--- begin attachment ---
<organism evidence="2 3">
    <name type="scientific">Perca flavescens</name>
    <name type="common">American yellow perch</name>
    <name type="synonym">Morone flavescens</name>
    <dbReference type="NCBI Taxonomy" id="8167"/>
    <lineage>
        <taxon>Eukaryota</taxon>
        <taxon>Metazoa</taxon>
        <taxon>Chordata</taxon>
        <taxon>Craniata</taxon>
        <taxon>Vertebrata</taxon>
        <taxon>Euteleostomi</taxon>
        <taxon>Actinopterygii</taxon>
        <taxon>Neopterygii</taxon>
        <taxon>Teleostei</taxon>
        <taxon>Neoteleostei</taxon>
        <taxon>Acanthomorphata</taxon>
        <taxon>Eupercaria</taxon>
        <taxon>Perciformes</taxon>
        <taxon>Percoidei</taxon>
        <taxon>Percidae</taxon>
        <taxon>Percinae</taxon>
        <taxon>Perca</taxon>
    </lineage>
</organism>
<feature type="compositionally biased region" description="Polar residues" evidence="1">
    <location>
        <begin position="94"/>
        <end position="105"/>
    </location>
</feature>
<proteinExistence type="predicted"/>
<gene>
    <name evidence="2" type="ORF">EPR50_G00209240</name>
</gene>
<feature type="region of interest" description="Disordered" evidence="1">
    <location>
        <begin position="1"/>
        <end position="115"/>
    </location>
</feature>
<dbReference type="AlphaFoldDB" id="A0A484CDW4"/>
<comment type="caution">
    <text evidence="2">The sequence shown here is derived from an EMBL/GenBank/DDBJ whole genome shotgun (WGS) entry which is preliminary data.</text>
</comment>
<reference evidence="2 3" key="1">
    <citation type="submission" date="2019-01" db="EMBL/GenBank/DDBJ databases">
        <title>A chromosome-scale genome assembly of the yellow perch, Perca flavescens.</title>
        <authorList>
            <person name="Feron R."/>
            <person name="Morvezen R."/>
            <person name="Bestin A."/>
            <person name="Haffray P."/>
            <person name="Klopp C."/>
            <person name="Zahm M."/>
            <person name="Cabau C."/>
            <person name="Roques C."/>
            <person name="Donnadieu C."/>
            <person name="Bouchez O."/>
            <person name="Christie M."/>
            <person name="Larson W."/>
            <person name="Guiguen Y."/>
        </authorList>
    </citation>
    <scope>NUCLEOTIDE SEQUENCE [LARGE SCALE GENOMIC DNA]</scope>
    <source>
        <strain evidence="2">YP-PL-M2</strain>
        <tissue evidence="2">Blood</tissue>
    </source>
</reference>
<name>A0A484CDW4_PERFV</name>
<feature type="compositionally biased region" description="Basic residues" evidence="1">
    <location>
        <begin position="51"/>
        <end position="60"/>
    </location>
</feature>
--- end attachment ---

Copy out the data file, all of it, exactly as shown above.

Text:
<organism evidence="2 3">
    <name type="scientific">Perca flavescens</name>
    <name type="common">American yellow perch</name>
    <name type="synonym">Morone flavescens</name>
    <dbReference type="NCBI Taxonomy" id="8167"/>
    <lineage>
        <taxon>Eukaryota</taxon>
        <taxon>Metazoa</taxon>
        <taxon>Chordata</taxon>
        <taxon>Craniata</taxon>
        <taxon>Vertebrata</taxon>
        <taxon>Euteleostomi</taxon>
        <taxon>Actinopterygii</taxon>
        <taxon>Neopterygii</taxon>
        <taxon>Teleostei</taxon>
        <taxon>Neoteleostei</taxon>
        <taxon>Acanthomorphata</taxon>
        <taxon>Eupercaria</taxon>
        <taxon>Perciformes</taxon>
        <taxon>Percoidei</taxon>
        <taxon>Percidae</taxon>
        <taxon>Percinae</taxon>
        <taxon>Perca</taxon>
    </lineage>
</organism>
<feature type="compositionally biased region" description="Polar residues" evidence="1">
    <location>
        <begin position="94"/>
        <end position="105"/>
    </location>
</feature>
<proteinExistence type="predicted"/>
<gene>
    <name evidence="2" type="ORF">EPR50_G00209240</name>
</gene>
<feature type="region of interest" description="Disordered" evidence="1">
    <location>
        <begin position="1"/>
        <end position="115"/>
    </location>
</feature>
<dbReference type="AlphaFoldDB" id="A0A484CDW4"/>
<comment type="caution">
    <text evidence="2">The sequence shown here is derived from an EMBL/GenBank/DDBJ whole genome shotgun (WGS) entry which is preliminary data.</text>
</comment>
<reference evidence="2 3" key="1">
    <citation type="submission" date="2019-01" db="EMBL/GenBank/DDBJ databases">
        <title>A chromosome-scale genome assembly of the yellow perch, Perca flavescens.</title>
        <authorList>
            <person name="Feron R."/>
            <person name="Morvezen R."/>
            <person name="Bestin A."/>
            <person name="Haffray P."/>
            <person name="Klopp C."/>
            <person name="Zahm M."/>
            <person name="Cabau C."/>
            <person name="Roques C."/>
            <person name="Donnadieu C."/>
            <person name="Bouchez O."/>
            <person name="Christie M."/>
            <person name="Larson W."/>
            <person name="Guiguen Y."/>
        </authorList>
    </citation>
    <scope>NUCLEOTIDE SEQUENCE [LARGE SCALE GENOMIC DNA]</scope>
    <source>
        <strain evidence="2">YP-PL-M2</strain>
        <tissue evidence="2">Blood</tissue>
    </source>
</reference>
<name>A0A484CDW4_PERFV</name>
<feature type="compositionally biased region" description="Basic residues" evidence="1">
    <location>
        <begin position="51"/>
        <end position="60"/>
    </location>
</feature>